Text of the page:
football Edit

Thomas is all the way back

Forget Chelsea Thomas' 15-3 record. Dismiss her infinitesimal 0.56 ERA - the best in Division I softball. Don't worry about the two perfect games she's tossed this season. Thomas says she has felt fine all season, but if you ask her and coach Ehren Earleywine, the moment she came all the way back from a stress fracture that cut short her sophomore campaign came with a feeling on Monday. Or, rather, no feeling at all.
When Thomas reported no pain after pitching complete games in two straight days (including throwing a healthy number of rise balls, which both suspect may have caused her stress fracture), it was all the confirmation the two needed.
"It was the worst possible scenario on every front for her on a health standpoint, and she came out of it on Monday feeling as good as she's ever felt," Earleywine said. "At that point I said, 'This is over. Chelsea Thomas is healthy, she's at the top of her game and we can move on.'"
If Thomas does in fact stay out of injury trouble, it would make Missouri's chances to get to a third-straight Women's College World Series even better.
Thomas pitched in Missouri's 2009 WCWS appearance, but injuries have made her re-evaluate things in the years since. Thomas is still a dominating pitcher, but she's listening to her body more than ever before.
"I'm the type of person who doesn't admit when I'm feeling pain," Thomas said. "I've had to grow as an athlete to protect myself and learn that it's not good to hold it in when it could end your season."
Thomas has shown flashes of brilliance since her freshman campaign when she threw two no-hitters and went 16-7 overall. But a biceps tendonitis put her on the bench for nearly a month in the middle of the season before she was able to come back for the Tigers' World Series run.
Fast-forward to the 2010 season, and Thomas looked to be even better. She threw two more no-hitters and won all 12 of her starts. But a stress fracture in her throwing wrist put her on the sidelines yet again.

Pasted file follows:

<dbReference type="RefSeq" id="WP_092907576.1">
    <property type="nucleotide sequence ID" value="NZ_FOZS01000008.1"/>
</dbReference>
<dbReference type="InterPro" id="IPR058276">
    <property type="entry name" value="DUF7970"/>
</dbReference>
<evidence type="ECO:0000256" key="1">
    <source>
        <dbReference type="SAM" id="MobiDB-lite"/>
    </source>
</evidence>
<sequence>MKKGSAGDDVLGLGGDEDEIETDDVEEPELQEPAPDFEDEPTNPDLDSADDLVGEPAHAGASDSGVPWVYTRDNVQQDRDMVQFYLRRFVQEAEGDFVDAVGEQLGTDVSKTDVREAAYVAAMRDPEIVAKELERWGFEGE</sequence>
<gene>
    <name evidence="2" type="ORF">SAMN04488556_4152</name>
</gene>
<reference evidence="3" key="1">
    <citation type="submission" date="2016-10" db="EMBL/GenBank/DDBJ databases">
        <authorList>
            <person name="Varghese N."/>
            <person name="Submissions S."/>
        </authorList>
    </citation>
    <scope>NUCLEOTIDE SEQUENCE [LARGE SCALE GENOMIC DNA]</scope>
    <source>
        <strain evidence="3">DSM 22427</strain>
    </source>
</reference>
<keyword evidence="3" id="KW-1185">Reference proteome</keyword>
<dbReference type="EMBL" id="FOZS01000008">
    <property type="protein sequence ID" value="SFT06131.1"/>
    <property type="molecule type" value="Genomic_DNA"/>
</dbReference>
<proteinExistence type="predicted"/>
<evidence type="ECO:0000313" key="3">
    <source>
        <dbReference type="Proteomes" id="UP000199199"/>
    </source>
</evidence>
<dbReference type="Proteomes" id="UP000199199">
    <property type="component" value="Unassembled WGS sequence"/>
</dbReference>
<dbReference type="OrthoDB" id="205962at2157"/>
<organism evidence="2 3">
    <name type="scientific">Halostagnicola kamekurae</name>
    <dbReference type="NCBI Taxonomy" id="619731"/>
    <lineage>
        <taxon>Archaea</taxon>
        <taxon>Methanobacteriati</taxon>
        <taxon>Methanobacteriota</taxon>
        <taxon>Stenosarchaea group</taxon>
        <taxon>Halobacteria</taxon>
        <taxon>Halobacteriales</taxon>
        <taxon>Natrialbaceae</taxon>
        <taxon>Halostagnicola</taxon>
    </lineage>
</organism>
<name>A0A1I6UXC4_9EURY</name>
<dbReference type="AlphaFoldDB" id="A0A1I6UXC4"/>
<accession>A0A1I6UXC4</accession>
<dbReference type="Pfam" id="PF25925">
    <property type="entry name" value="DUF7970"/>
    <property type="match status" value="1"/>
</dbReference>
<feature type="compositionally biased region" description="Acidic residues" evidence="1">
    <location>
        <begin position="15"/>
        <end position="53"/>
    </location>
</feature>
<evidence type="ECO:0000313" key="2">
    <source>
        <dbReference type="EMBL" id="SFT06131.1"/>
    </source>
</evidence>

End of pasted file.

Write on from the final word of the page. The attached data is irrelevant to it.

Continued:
"You go through doubt all the time with injuries," Thomas said. "I'm a pretty positive person, but there were days when I was like, 'It would be so easy to give up.' But that's just not what I'm about."
Thomas made sure she stayed a part of the team as it made its way to another WCWS.
"That was one of the first things she said when she got hurt last year," Ashley Fleming said. "She wanted to make sure she could still travel with us so that she could be there to support us."
But it was still an experience Thomas didn't want to go through again. It became clear that if she wanted to help her chances to avoid devastating injuries, more transparency with her trainers and coaches would be necessary.
"In the past, she wouldn't tell me anything," Earleywine said. "Once you get injured, that changes your tune a little bit. You realize there's a lot more at stake if I push this thing too hard."
In addition to gauging how she feels the day after she throws, Thomas also does a grip test after each of her outings to test the strength of her arm.
"I'm very in tune with my body right now," Thomas said. "Any little tweak or pain, I'm on it."
Earleywine said he is constantly checking up on Thomas' health either through text message or in-person. The past year he's seen his ace pitcher face her health in a different way.
"Although we may not have seen outwardly any shows of frustration or anger or sadness because she couldn't pitch, I know on the inside it was eating at her," Earleywine said. "I know she had her own demons that she needed to deal with that whole process. It really grew her up."
Thomas and Missouri take on No. 20 Texas A&M this weekend in the Tigers' first conference homestand. Game one is 1 p.m. Saturday and game two is 11 a.m. Sunday.